10a         ‘Some money’ donated by the customer (4)
{ECUS} Hidden inside thE CUStomer are some old French silver coins.

*10a      Ultimately feline-avian marriage order (6)
{ENJOIN}  A verb meaning to order, direct or impose a command on,  is derived from the last letters (ultimately) of feline and avian followed by a verb meaning to unite, possibly in marriage.   *linked to the theme?  Just look at the clue again!

*12a      Press measures genial dancing on edge of sand  (7)
{LINAGES}  Used in the newspaper world to denote either the number of lines in a piece of printed matter, or measurement  or payment by the line – an anagram (dancing) of GENIAL followed by the first (edge) letter of Sand.  *another link in the clue!

*13a         HG’s ordering inane sow, ‘Sell for one s….’ (8)
{WELLSIAN}  Characteristic of the works  of the author of War of the Worlds, The Time Machine, amongst others.    An anagram (ordering) of INANE SOW but with the letters ONE and S removed and replaced by the letters SELL (SELL for ONE S).

15a         Deeply cut from painful separation, now finding time for wife (6)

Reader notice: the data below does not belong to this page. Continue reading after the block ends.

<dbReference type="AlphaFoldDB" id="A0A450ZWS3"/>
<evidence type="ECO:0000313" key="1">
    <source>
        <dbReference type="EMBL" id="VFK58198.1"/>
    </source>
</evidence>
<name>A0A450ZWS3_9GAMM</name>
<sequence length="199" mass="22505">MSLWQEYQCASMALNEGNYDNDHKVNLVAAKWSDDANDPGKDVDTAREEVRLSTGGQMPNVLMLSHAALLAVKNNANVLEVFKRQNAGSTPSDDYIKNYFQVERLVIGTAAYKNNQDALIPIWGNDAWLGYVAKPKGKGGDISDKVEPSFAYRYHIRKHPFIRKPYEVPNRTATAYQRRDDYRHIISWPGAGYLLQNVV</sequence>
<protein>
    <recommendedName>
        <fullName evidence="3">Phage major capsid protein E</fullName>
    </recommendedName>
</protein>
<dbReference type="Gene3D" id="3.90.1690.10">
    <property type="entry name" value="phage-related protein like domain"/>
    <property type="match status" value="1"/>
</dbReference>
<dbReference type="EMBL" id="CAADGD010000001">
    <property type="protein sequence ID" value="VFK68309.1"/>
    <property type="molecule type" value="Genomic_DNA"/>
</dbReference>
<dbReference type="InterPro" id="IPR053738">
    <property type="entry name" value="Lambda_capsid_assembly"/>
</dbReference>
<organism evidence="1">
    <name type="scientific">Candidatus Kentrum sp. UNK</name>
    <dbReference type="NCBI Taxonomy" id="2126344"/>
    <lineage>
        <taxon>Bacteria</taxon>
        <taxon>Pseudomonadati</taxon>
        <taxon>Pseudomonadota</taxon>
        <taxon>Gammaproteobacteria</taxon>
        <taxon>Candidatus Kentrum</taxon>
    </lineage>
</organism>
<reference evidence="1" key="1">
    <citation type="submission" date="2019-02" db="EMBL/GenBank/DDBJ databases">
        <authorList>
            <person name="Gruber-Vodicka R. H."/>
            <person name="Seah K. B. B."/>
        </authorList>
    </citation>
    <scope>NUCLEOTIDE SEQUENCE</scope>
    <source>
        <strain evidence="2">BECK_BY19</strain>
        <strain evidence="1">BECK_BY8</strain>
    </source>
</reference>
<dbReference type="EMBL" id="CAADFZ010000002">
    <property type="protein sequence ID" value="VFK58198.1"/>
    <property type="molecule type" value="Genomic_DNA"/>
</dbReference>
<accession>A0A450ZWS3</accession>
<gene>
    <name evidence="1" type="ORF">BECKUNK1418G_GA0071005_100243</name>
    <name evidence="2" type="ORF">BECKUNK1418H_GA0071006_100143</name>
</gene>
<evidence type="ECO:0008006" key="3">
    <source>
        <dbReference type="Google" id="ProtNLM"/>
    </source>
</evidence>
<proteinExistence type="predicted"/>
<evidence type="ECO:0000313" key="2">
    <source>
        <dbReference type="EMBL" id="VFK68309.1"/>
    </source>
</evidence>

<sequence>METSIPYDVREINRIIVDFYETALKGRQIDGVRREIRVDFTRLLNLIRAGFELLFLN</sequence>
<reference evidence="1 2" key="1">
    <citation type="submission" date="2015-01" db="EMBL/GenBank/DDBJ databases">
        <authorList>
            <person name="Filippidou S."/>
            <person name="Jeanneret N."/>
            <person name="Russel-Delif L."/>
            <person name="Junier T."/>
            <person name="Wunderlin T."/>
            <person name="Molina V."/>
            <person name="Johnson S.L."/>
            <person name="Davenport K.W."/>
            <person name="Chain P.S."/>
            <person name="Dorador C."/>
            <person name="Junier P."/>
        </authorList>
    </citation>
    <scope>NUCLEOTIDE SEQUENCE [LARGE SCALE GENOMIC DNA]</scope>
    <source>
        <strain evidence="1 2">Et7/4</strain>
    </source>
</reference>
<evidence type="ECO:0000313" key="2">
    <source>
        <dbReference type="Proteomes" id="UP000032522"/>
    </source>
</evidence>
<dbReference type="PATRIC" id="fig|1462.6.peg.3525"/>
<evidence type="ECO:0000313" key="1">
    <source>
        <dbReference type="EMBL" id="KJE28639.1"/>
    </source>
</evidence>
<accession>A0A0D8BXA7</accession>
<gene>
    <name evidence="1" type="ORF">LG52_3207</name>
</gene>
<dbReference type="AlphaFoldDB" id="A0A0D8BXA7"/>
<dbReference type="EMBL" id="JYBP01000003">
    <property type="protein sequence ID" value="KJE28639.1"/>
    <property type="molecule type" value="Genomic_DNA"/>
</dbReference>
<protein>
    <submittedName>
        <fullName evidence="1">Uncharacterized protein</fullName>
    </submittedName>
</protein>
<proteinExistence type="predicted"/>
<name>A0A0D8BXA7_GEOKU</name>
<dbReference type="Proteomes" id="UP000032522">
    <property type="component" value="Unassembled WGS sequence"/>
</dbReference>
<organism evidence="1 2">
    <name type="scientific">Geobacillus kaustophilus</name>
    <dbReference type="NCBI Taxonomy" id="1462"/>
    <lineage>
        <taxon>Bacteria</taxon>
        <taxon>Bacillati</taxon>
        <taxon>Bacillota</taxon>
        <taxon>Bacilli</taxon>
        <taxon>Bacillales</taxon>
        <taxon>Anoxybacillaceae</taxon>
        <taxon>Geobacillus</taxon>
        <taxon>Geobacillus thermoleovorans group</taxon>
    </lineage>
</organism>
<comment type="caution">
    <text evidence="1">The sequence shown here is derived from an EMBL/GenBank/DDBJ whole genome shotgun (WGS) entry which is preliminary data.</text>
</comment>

{TRENCH}  To cut a deep narrow excavation in the earth –  remove the W from a painful, difficult to bear separation and replace it with a T for time (Time for Wife).

16a         Love to present to mate what may be set in 29 (4)
{OPAL}   A fairly straightforward charade – the single number/letter that represents love or nothing followed by an informal term for a mate or friend.

19a         (Kitchen) party animal wants society of women in shelter (5)
{LEWIE}   To get the surname of the singer of that 1980 hit record  ‘You’ll always find me in the kitchen at parties’ ,  insert the abbreviation by which a well-known organization of ladies is known into the sheltered side of something (3).

*20a      Do, re, me, fa, so or la/A, B, C, D, F or G?   Money-carrier hit repeatedly by ‘charmingly sweet’ singer (4)
{NOTE}    So you look at the first part of the wordplay and you know what the lists represent so you write in the answer.   However, this is crafty stuff  – if you know your music (or even your ‘Sound of Music’!)  then you will have noticed that there are items missing from  the two lists.   You can split the solution two ways:  2, 2 showing what is missing from the first list; 3, 1 what is missing from the second.  In our poet’s day,  a £5 example of the solution was much larger and could be used by our themed couple to wrap up their provisions for the journey.  When 2d was  singing ‘charmingly sweetly’ to his beloved, he would have hit many a true musical sound.   Three separate pieces of wordplay for one little four letter word – amazing!